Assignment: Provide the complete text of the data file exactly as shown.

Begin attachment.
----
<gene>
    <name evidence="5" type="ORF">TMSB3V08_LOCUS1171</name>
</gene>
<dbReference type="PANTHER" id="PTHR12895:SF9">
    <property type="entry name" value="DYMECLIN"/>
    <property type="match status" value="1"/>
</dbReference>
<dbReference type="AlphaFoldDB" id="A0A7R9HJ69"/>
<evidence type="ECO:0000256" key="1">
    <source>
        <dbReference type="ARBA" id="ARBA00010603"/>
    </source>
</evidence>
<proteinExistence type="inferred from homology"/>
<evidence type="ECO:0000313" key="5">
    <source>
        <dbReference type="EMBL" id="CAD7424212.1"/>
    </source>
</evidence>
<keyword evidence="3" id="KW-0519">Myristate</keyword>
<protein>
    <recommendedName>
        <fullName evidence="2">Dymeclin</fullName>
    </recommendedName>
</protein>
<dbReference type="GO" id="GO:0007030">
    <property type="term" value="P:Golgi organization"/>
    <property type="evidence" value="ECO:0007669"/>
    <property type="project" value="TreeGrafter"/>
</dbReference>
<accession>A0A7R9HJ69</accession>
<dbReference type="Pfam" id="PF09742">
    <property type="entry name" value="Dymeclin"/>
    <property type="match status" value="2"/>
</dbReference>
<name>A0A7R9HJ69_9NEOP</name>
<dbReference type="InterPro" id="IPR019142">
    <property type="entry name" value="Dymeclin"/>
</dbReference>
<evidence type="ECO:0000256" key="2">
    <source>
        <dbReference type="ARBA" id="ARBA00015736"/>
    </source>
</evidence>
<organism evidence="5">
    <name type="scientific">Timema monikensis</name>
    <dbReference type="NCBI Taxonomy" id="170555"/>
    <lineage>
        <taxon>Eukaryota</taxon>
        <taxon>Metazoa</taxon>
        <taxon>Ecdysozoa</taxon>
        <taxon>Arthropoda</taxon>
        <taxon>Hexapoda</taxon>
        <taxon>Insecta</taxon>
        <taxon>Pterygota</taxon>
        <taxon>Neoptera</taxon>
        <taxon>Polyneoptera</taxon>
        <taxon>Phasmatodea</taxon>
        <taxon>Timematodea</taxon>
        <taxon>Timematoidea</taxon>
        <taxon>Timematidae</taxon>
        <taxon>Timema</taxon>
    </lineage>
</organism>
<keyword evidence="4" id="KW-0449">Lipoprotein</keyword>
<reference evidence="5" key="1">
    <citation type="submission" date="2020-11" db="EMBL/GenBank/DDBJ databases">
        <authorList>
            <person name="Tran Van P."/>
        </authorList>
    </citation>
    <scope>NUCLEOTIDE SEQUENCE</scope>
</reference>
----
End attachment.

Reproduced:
<gene>
    <name evidence="5" type="ORF">TMSB3V08_LOCUS1171</name>
</gene>
<dbReference type="PANTHER" id="PTHR12895:SF9">
    <property type="entry name" value="DYMECLIN"/>
    <property type="match status" value="1"/>
</dbReference>
<dbReference type="AlphaFoldDB" id="A0A7R9HJ69"/>
<evidence type="ECO:0000256" key="1">
    <source>
        <dbReference type="ARBA" id="ARBA00010603"/>
    </source>
</evidence>
<proteinExistence type="inferred from homology"/>
<evidence type="ECO:0000313" key="5">
    <source>
        <dbReference type="EMBL" id="CAD7424212.1"/>
    </source>
</evidence>
<keyword evidence="3" id="KW-0519">Myristate</keyword>
<protein>
    <recommendedName>
        <fullName evidence="2">Dymeclin</fullName>
    </recommendedName>
</protein>
<dbReference type="GO" id="GO:0007030">
    <property type="term" value="P:Golgi organization"/>
    <property type="evidence" value="ECO:0007669"/>
    <property type="project" value="TreeGrafter"/>
</dbReference>
<accession>A0A7R9HJ69</accession>
<dbReference type="Pfam" id="PF09742">
    <property type="entry name" value="Dymeclin"/>
    <property type="match status" value="2"/>
</dbReference>
<name>A0A7R9HJ69_9NEOP</name>
<dbReference type="InterPro" id="IPR019142">
    <property type="entry name" value="Dymeclin"/>
</dbReference>
<evidence type="ECO:0000256" key="2">
    <source>
        <dbReference type="ARBA" id="ARBA00015736"/>
    </source>
</evidence>
<organism evidence="5">
    <name type="scientific">Timema monikensis</name>
    <dbReference type="NCBI Taxonomy" id="170555"/>
    <lineage>
        <taxon>Eukaryota</taxon>
        <taxon>Metazoa</taxon>
        <taxon>Ecdysozoa</taxon>
        <taxon>Arthropoda</taxon>
        <taxon>Hexapoda</taxon>
        <taxon>Insecta</taxon>
        <taxon>Pterygota</taxon>
        <taxon>Neoptera</taxon>
        <taxon>Polyneoptera</taxon>
        <taxon>Phasmatodea</taxon>
        <taxon>Timematodea</taxon>
        <taxon>Timematoidea</taxon>
        <taxon>Timematidae</taxon>
        <taxon>Timema</taxon>
    </lineage>
</organism>
<keyword evidence="4" id="KW-0449">Lipoprotein</keyword>
<reference evidence="5" key="1">
    <citation type="submission" date="2020-11" db="EMBL/GenBank/DDBJ databases">
        <authorList>
            <person name="Tran Van P."/>
        </authorList>
    </citation>
    <scope>NUCLEOTIDE SEQUENCE</scope>
</reference>